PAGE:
Jay and I got into rather a long discussion about the nature of patriotism on my post Your Flag Decal, which is dovetailing into some other thoughts I’ve been wanting to get out. I should first acknowledge that I was being overly dismissive of patriotism as a whole, and one thing I was decidedly missing that came through in Jay’s comments was the way in which patriotism and community building are connected.
I would, in some ways, like to believe that I am capable of the kind of infinite love that I think Christ calls us to emulate. When he demands that we love our enemy, and love our neighbour as ourselves, I think it’s clear that he is asking us to constantly expand our boundaries and definitions of community. In that post and in the comments, I was critical of patriotism as loving others essentially because they become extensions of self. This is equally apparent in family relations, and I think it’s relatively easy to think of examples of expressions of desire to protect one’s family that are really actions of self-protection. Being ‘proud of’ a family member, for example, implies that I have done something worthy of a sense of accomplishment.
But I am, at the same time, strongly in favour of community building efforts, because these, to me, imply that we are looking out for one another and creating the basis for sharing and mutual growth on a manageable scale. It strikes me that the impulse to extend self onto like others is the only way to even start getting at community building. I can’t start expanding my definition of neighbour until I get a sense of what it looks like to love my literal neighbour. I think I’d like to get past patriotism, ultimately, and recognize that it’s a stepping stone rather than a stopping place.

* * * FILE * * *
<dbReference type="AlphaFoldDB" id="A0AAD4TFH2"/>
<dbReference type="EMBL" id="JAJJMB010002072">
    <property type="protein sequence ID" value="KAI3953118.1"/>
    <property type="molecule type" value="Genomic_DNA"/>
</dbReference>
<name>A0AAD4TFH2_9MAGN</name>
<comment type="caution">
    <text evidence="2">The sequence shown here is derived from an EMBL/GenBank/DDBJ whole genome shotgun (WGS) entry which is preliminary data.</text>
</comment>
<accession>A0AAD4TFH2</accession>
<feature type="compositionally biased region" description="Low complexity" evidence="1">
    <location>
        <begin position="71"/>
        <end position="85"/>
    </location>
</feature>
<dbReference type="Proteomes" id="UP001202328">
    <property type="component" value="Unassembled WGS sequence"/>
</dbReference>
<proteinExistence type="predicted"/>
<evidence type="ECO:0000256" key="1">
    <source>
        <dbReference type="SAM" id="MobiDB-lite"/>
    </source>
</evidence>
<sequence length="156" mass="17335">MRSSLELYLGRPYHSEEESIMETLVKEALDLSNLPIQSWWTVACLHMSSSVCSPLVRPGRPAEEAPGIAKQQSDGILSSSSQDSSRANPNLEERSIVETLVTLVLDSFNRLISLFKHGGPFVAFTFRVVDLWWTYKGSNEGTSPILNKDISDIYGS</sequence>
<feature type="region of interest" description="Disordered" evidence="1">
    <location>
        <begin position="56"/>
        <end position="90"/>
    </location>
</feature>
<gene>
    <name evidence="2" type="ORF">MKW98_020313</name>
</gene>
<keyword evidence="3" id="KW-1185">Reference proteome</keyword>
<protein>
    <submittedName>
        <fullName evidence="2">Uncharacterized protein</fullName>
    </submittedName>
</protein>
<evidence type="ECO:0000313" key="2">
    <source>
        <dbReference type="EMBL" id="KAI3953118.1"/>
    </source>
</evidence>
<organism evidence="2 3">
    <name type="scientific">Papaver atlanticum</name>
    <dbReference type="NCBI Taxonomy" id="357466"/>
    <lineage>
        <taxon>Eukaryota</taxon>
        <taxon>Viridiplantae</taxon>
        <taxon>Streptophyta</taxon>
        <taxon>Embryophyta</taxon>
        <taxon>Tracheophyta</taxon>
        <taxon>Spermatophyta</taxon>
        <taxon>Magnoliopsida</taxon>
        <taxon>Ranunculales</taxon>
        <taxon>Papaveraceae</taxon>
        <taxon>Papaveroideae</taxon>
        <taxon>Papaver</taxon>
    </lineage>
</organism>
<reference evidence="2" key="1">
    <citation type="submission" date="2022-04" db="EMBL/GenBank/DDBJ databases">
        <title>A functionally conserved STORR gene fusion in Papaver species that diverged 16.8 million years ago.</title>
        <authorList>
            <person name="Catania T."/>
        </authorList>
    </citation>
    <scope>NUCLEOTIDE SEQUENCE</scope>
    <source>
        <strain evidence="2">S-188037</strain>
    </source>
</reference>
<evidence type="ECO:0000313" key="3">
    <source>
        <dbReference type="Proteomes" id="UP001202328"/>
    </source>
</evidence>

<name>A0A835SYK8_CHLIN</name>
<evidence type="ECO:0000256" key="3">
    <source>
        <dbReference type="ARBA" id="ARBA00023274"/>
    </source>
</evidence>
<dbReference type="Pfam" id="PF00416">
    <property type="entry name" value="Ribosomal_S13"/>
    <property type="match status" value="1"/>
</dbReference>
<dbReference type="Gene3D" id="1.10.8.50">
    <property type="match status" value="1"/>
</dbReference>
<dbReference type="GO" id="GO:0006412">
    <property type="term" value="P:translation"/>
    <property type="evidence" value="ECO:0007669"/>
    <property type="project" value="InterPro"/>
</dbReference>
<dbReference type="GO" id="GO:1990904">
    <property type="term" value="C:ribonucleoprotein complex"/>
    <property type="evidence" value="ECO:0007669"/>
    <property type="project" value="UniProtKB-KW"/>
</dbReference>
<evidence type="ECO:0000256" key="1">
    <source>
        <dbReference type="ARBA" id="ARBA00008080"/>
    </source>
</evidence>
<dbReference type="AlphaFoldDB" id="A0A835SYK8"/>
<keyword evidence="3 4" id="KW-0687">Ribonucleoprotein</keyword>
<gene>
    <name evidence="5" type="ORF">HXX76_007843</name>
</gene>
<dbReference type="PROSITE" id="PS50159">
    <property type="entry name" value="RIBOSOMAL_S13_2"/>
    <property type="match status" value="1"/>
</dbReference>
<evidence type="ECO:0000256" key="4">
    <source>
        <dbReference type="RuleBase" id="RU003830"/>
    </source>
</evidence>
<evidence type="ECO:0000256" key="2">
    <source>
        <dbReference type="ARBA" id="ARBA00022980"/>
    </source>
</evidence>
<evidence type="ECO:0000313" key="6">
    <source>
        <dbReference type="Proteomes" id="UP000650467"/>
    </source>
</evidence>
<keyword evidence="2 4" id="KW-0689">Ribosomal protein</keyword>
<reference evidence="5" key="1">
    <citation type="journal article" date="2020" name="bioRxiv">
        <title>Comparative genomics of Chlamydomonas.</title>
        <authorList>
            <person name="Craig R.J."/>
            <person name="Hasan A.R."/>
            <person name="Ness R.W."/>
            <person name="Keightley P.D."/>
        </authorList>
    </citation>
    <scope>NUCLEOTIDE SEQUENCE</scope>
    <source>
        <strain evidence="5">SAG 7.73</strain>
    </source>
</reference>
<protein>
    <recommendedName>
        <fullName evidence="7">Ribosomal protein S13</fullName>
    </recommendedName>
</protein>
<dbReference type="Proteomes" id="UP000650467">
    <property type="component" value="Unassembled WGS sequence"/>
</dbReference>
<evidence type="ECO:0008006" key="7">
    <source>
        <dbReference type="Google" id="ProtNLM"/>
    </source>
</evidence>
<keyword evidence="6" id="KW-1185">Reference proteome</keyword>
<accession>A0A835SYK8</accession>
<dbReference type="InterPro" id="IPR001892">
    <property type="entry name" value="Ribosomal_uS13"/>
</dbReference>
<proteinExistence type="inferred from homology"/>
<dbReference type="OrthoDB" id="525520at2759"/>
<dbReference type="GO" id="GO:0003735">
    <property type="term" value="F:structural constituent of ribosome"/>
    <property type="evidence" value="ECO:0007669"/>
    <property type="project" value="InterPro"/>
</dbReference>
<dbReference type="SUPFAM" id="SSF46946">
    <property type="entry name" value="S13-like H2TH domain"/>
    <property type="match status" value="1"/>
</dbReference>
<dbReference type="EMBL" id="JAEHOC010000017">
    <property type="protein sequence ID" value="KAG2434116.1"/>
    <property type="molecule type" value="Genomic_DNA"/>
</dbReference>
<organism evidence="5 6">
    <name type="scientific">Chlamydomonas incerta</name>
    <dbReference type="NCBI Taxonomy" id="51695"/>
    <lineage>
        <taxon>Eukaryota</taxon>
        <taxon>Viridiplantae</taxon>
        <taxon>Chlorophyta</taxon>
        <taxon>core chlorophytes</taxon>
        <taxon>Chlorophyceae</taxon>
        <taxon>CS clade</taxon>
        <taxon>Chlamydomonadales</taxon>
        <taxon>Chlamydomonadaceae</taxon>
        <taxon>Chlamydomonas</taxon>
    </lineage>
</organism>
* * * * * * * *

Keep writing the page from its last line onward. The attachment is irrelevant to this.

The other point that Jay and I were debating was whether appreciating certain values because they are ‘patriotic’ ultimately detracts from the values themselves, partially because nations are such abstract, transitory, arbitrary constructs. Do I value ‘peace, order and good government’ just because they are Canadian virtues? If so, does that make me less able to see when my country as an entity is not manifesting them, or, alternatively, when other entities are? If I value ‘liberty and equality’, it should be because those are good things in themselves, not because I was born in a country that has them. And then, I think, I also have to subject the ideas I have always been taught are patriotic Canadian values to greater scrutiny in order to make sure that I don’t just believe they are virtues because I’m Canadian, but actually because they are valuable in and of themselves (‘order’ comes to mind here, especially in light of the truism that ‘well behaved women rarely make history’).
This is all quite stream-of-consciousness, and spinning into another post, but it was becoming too unwieldy for the comments section.